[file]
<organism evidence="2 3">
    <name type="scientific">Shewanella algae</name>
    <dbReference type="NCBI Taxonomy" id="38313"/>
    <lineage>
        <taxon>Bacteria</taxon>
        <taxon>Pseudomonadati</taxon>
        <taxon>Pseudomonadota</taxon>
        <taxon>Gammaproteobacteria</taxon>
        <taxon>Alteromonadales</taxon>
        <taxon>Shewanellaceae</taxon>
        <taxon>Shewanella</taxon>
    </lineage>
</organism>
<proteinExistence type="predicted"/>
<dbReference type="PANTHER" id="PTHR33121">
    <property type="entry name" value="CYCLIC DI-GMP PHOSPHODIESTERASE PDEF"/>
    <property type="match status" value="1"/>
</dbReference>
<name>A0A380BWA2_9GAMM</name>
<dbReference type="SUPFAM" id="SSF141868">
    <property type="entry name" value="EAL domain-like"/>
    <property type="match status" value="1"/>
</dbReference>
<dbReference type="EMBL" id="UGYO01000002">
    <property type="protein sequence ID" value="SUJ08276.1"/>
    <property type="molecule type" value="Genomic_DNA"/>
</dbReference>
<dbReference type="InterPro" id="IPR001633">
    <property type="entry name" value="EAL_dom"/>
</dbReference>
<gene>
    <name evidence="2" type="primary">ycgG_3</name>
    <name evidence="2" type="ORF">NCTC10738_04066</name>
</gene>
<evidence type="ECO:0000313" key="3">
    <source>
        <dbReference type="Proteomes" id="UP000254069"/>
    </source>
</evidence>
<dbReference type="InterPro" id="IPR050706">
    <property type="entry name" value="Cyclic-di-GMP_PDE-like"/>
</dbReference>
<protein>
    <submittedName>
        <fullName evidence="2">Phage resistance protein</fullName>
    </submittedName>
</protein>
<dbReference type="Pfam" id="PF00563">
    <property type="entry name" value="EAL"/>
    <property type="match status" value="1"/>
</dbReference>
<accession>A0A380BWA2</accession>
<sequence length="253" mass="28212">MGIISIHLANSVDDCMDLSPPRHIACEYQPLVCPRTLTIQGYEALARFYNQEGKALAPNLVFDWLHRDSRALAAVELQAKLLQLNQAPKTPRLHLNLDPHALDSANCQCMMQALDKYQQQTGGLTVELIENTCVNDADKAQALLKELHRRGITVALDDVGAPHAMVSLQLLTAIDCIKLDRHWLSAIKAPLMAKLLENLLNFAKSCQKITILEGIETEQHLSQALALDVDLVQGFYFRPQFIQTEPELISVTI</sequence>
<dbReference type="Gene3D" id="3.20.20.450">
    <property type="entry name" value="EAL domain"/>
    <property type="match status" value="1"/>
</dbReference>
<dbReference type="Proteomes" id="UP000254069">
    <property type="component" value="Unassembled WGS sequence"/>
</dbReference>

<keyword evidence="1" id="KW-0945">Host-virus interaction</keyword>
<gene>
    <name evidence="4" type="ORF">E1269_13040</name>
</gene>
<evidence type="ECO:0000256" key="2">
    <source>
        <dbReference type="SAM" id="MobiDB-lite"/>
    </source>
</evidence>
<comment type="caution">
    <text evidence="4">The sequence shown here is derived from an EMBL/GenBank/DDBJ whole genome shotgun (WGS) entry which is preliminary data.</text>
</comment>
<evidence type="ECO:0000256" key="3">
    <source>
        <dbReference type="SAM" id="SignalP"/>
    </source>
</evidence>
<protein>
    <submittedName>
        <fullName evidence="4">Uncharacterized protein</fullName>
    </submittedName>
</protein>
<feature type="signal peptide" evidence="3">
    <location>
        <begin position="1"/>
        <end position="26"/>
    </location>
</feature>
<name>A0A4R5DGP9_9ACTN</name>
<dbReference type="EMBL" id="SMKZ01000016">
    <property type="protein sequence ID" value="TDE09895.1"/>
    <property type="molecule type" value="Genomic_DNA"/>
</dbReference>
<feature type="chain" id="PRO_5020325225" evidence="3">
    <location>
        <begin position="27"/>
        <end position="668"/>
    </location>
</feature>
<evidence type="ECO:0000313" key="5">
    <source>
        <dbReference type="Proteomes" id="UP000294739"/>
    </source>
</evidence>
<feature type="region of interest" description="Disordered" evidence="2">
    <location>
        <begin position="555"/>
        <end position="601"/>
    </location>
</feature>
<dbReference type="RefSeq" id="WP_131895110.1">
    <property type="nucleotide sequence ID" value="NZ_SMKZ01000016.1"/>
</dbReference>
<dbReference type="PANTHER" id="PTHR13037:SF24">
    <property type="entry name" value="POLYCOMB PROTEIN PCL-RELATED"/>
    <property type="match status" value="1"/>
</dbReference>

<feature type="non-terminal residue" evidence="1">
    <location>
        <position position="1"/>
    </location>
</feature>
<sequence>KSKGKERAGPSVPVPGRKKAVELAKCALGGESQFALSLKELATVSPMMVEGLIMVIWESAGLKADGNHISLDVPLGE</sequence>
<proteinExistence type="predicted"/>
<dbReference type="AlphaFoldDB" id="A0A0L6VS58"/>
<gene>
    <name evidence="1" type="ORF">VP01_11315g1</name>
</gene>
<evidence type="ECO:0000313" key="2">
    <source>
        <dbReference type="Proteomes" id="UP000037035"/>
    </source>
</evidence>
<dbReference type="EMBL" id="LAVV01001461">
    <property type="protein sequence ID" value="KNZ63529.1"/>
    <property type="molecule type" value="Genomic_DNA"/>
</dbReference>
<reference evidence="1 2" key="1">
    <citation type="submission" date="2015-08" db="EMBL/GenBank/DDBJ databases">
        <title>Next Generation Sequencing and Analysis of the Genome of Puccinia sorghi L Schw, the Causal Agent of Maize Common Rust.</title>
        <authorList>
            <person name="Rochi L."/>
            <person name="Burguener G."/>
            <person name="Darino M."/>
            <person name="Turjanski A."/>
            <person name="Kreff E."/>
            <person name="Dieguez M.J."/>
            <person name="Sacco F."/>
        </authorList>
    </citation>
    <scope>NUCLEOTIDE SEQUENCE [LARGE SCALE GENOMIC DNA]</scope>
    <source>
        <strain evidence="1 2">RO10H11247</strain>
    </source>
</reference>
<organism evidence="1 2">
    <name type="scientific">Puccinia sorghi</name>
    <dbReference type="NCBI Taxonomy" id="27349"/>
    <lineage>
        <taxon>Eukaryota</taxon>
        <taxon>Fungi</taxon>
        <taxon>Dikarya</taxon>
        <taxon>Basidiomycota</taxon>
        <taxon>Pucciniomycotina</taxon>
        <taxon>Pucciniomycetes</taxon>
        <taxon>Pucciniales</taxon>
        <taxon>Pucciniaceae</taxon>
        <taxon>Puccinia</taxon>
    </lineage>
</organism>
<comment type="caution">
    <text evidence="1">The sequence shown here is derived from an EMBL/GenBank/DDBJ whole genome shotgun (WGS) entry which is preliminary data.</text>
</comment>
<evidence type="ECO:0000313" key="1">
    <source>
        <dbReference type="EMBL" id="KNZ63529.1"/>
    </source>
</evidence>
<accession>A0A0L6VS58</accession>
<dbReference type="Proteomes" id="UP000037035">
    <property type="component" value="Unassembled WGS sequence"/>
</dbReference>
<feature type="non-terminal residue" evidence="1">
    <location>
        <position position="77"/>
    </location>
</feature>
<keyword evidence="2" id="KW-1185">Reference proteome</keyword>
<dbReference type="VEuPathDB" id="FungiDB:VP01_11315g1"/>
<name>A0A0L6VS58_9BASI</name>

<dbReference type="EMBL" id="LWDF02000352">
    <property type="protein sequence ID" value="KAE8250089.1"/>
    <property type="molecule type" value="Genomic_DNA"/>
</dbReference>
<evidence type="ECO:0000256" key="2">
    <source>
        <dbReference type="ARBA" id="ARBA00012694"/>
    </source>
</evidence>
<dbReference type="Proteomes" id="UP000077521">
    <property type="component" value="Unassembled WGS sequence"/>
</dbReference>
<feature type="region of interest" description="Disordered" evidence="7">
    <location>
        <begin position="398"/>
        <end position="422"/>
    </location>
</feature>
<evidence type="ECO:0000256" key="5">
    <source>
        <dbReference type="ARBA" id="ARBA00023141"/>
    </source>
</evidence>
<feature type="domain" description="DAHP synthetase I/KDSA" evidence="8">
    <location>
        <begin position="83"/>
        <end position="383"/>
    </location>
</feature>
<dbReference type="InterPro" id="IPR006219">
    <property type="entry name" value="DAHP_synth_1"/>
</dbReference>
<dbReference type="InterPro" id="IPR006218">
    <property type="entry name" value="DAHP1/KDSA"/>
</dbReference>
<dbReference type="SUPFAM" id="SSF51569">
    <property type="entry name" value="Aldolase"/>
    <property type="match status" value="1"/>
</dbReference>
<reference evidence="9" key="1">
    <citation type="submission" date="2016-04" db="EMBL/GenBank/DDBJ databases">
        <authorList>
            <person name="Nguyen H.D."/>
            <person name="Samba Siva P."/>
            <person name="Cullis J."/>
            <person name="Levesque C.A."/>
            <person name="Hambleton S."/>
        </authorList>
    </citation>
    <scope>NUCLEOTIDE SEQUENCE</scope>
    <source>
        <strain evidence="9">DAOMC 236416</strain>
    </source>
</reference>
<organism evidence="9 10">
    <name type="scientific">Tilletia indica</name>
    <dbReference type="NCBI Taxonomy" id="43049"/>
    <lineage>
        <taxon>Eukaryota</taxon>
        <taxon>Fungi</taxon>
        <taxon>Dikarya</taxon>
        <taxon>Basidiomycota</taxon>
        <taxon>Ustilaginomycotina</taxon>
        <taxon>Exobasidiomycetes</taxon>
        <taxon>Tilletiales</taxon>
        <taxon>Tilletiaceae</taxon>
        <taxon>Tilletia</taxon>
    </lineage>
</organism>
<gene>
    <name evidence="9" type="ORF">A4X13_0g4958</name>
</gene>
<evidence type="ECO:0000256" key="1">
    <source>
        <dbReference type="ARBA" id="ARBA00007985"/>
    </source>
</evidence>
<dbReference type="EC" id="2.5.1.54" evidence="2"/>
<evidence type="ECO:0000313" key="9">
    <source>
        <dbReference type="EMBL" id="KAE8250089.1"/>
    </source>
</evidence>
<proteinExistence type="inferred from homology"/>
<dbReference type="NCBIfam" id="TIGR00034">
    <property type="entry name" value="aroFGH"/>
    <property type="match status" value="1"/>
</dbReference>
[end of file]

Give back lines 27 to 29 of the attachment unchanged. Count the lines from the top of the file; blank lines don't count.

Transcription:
</dbReference>
<dbReference type="InterPro" id="IPR001633">
    <property type="entry name" value="EAL_dom"/>